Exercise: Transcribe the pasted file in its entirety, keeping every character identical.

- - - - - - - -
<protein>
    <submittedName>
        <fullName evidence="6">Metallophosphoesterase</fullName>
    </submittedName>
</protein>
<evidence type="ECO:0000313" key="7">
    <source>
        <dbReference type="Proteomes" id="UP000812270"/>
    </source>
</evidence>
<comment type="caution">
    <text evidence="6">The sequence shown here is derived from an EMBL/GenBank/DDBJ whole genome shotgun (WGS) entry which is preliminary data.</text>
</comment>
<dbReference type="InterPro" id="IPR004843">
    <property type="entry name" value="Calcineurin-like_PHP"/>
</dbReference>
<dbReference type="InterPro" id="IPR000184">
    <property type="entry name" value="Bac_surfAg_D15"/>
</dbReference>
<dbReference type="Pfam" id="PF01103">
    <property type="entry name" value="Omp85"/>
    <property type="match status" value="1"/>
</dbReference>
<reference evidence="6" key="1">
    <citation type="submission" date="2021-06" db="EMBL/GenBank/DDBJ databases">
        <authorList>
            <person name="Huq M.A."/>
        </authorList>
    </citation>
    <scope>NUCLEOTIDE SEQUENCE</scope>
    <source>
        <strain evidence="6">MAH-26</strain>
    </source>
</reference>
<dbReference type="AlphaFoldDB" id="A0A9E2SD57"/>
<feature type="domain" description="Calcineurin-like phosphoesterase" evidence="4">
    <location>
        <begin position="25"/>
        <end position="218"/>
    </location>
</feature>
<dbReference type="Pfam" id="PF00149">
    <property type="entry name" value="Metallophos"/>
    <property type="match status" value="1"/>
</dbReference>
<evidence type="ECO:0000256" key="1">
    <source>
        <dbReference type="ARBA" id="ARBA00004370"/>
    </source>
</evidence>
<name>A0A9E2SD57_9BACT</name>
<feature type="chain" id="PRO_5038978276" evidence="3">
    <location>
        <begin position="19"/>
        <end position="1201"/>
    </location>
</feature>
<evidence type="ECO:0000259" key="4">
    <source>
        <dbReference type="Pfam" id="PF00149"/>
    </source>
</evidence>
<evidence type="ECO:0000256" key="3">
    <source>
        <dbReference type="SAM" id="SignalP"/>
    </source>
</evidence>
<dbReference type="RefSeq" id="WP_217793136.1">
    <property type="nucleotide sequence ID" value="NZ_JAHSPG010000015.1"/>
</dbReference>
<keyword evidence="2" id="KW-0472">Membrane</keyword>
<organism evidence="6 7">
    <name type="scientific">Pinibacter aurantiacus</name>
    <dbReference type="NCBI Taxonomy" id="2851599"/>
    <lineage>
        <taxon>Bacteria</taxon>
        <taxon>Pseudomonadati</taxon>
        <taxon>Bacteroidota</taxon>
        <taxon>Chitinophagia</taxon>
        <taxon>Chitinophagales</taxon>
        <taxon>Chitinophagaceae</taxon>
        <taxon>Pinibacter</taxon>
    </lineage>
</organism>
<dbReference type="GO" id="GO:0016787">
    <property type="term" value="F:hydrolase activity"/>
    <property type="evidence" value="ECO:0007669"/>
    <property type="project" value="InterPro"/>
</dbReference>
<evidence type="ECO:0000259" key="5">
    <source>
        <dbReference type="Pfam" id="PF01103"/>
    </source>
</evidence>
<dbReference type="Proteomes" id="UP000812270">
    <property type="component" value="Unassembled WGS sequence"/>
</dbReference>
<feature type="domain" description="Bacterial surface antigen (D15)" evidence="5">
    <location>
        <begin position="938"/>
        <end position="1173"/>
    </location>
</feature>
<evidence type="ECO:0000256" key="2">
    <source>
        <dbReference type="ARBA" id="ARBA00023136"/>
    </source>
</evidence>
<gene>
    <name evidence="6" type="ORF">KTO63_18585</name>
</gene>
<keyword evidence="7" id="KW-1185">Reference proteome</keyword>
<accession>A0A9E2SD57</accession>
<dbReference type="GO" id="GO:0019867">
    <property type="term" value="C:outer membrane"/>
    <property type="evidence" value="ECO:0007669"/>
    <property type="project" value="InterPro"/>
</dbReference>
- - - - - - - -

<protein>
    <submittedName>
        <fullName evidence="6">Metallophosphoesterase</fullName>
    </submittedName>
</protein>
<evidence type="ECO:0000313" key="7">
    <source>
        <dbReference type="Proteomes" id="UP000812270"/>
    </source>
</evidence>
<comment type="caution">
    <text evidence="6">The sequence shown here is derived from an EMBL/GenBank/DDBJ whole genome shotgun (WGS) entry which is preliminary data.</text>
</comment>
<dbReference type="InterPro" id="IPR004843">
    <property type="entry name" value="Calcineurin-like_PHP"/>
</dbReference>
<dbReference type="InterPro" id="IPR000184">
    <property type="entry name" value="Bac_surfAg_D15"/>
</dbReference>
<dbReference type="Pfam" id="PF01103">
    <property type="entry name" value="Omp85"/>
    <property type="match status" value="1"/>
</dbReference>
<reference evidence="6" key="1">
    <citation type="submission" date="2021-06" db="EMBL/GenBank/DDBJ databases">
        <authorList>
            <person name="Huq M.A."/>
        </authorList>
    </citation>
    <scope>NUCLEOTIDE SEQUENCE</scope>
    <source>
        <strain evidence="6">MAH-26</strain>
    </source>
</reference>
<dbReference type="AlphaFoldDB" id="A0A9E2SD57"/>
<feature type="domain" description="Calcineurin-like phosphoesterase" evidence="4">
    <location>
        <begin position="25"/>
        <end position="218"/>
    </location>
</feature>
<dbReference type="Pfam" id="PF00149">
    <property type="entry name" value="Metallophos"/>
    <property type="match status" value="1"/>
</dbReference>
<evidence type="ECO:0000256" key="1">
    <source>
        <dbReference type="ARBA" id="ARBA00004370"/>
    </source>
</evidence>
<name>A0A9E2SD57_9BACT</name>
<feature type="chain" id="PRO_5038978276" evidence="3">
    <location>
        <begin position="19"/>
        <end position="1201"/>
    </location>
</feature>
<evidence type="ECO:0000259" key="4">
    <source>
        <dbReference type="Pfam" id="PF00149"/>
    </source>
</evidence>
<evidence type="ECO:0000256" key="3">
    <source>
        <dbReference type="SAM" id="SignalP"/>
    </source>
</evidence>
<dbReference type="RefSeq" id="WP_217793136.1">
    <property type="nucleotide sequence ID" value="NZ_JAHSPG010000015.1"/>
</dbReference>
<keyword evidence="2" id="KW-0472">Membrane</keyword>
<organism evidence="6 7">
    <name type="scientific">Pinibacter aurantiacus</name>
    <dbReference type="NCBI Taxonomy" id="2851599"/>
    <lineage>
        <taxon>Bacteria</taxon>
        <taxon>Pseudomonadati</taxon>
        <taxon>Bacteroidota</taxon>
        <taxon>Chitinophagia</taxon>
        <taxon>Chitinophagales</taxon>
        <taxon>Chitinophagaceae</taxon>
        <taxon>Pinibacter</taxon>
    </lineage>
</organism>
<dbReference type="GO" id="GO:0016787">
    <property type="term" value="F:hydrolase activity"/>
    <property type="evidence" value="ECO:0007669"/>
    <property type="project" value="InterPro"/>
</dbReference>
<evidence type="ECO:0000259" key="5">
    <source>
        <dbReference type="Pfam" id="PF01103"/>
    </source>
</evidence>
<dbReference type="Proteomes" id="UP000812270">
    <property type="component" value="Unassembled WGS sequence"/>
</dbReference>
<feature type="domain" description="Bacterial surface antigen (D15)" evidence="5">
    <location>
        <begin position="938"/>
        <end position="1173"/>
    </location>
</feature>
<evidence type="ECO:0000256" key="2">
    <source>
        <dbReference type="ARBA" id="ARBA00023136"/>
    </source>
</evidence>
<gene>
    <name evidence="6" type="ORF">KTO63_18585</name>
</gene>
<keyword evidence="7" id="KW-1185">Reference proteome</keyword>
<accession>A0A9E2SD57</accession>
<dbReference type="GO" id="GO:0019867">
    <property type="term" value="C:outer membrane"/>
    <property type="evidence" value="ECO:0007669"/>
    <property type="project" value="InterPro"/>
</dbReference>